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Op-Ed | When The Bureaucracy Demands Permission: A Warning For Our National Parks

Mar 8th - 10:47am | ecbuck

 Why does any institution need an "Ethics Office" in the first place? The same reason we need law makers and policemen.  1) not everyone has a common set of values  2) not everyone obeys the rules.   Why do we suddenly seem so confident that a bureaucracy is better than a court of law?

Mar 8th - 09:57am | Alfred Runte

A question for the readers. Why does any institution need an "Ethics Office" in the first place? Shouldn't everyone in the organization already know what is right and wrong? Other than their preacher, priest, rabbi, or minister, must someone else always be telling them that?

Mar 7th - 22:33pm | raybane

A very thoughtful and well written comment.  Thank you, rmackie.  Your critical appraisal of the issue is well-ballanced and concise.  I have had differences with Director Jarvis, but I have always respected his personal commitment to the National Park Service.  Nonetheless, he made a serious mistake - one he likely would have disciplined a subordinate for commiting.

Mar 7th - 11:43am | Ethical Retired...

The NPS Director has claimed that the agency's Ethics Office was an excessive impediment, which is why he went around it in publishing his book.  Others have described that office as a bureaucratic mess.  I assume it has been under the Director's supervision for the seven or so years he's in charge.  My question is this:  What could he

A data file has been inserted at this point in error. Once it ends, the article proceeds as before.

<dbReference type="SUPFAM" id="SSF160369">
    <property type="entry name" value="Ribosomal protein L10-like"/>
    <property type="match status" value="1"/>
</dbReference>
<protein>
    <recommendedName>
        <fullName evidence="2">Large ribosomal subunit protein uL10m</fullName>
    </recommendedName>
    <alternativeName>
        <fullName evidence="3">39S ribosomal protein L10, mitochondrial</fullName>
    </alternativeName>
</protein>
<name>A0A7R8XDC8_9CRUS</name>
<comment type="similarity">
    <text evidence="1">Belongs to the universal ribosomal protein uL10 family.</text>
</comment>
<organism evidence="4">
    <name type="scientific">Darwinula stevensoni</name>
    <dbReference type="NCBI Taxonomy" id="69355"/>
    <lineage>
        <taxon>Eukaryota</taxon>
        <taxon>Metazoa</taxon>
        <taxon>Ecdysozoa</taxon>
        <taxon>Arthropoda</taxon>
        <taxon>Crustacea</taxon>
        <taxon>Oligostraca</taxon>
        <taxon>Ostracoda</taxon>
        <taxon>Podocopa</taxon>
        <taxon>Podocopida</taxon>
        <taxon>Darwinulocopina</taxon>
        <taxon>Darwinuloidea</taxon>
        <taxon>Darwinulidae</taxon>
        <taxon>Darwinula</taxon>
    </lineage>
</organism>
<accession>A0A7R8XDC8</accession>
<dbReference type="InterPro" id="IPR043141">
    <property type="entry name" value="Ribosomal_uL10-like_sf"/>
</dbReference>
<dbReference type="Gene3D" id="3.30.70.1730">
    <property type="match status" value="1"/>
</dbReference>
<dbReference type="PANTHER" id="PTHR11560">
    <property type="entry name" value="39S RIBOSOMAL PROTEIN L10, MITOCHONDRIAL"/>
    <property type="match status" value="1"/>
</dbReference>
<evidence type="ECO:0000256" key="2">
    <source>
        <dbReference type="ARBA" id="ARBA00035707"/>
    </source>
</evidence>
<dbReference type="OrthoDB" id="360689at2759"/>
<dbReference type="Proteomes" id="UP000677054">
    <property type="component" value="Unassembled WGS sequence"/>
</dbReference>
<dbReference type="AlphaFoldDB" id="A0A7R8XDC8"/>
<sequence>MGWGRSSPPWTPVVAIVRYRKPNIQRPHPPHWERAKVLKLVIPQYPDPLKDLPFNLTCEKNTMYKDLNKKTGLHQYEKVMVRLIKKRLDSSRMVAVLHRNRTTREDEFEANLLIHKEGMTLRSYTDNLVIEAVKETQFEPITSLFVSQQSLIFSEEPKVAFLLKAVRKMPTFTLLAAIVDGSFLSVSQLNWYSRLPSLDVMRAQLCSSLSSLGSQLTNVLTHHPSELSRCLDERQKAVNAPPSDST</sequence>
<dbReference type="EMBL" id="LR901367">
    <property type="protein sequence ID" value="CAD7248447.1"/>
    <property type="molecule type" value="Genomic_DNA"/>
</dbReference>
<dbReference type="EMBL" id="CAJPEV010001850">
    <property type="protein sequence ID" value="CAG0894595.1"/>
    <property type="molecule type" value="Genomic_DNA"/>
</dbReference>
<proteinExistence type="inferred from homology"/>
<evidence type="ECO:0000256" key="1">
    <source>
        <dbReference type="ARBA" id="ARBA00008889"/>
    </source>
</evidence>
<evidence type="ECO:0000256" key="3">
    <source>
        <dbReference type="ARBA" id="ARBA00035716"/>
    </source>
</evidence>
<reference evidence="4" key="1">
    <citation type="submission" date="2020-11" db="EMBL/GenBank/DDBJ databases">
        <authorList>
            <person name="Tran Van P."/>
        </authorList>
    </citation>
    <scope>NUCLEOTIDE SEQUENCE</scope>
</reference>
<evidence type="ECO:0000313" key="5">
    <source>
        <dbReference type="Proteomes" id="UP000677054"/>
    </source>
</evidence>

Mar 7th - 11:25am | rmackie

Agree Lee, Dr. Runte's post is thought provoking and unfortunately true in many respects. I also take issue with a coupe of points. In the case of the NPS Director, the issue is not his writing book, it was the means to achieve the same.

Mar 7th - 10:30am | tahoma

Thanks for the lesson in comparative bureaucracy, especially this gem:"The National Park Service is not the Pentagon, but the game is still the same. If you are truthful, the other players will cut your budget to ribbons. In other words, the moment the bureaucracy asks, the moment the truth inflates. A generous overhead for the bureaucracy is built in.

Mar 7th - 09:48am | Lee Dalton

Wow! This is something we need to read several times to absorb it all. Unfortunately, Dr. Runte is right.  And unfortunately, the effects of this -- and a zillion or two other similar stories throughout virtually every curve and corner of American life -- are being seen now as frustrated people think they've found their savior in a bizarre bully.

Mar 7th - 08:03am | SmokiesBackpacker

The NPS serves the NPS, and the concessionaires.  That is spot on.  Jarvis turned the agency into a money whore while turning out those who truly wished to pursue wilderness stewardship. He should step down.  But his arrogance will not permit that.  

UPDATED: Forest Service Rejects Permit Request That Could Have Led To Development Near Grand Canyon

Mar 8th - 09:34am | JB Bergeron

Great Joy and celebration upon hearing of the Forest Service's decision!  Submitting comments does work. 

Mar 7th - 10:24am | Christy

I found this article through Earthjustice. I'm a native Phoenician, and I read online news sources because the primary Arizona news sites (The Arizona Republic newspaper, , and TV news) are all silent on any issue that opposes the Republican machine in this state.

Mar 7th - 00:24am | Leland CAMPBELL


Mar 6th - 19:18pm | Willem J De Groot

"THEY WANT TO PAVE PARADISE AND PUT UP A PARKING LOT"? How often do we have to witness this cenerio, thank you for making the right discision to protect this gem for future generations. We are grateful.  

Birding In The National Parks: The Mob That Protects Wading Birds In The Everglades

Mar 8th - 09:04am | roseman2000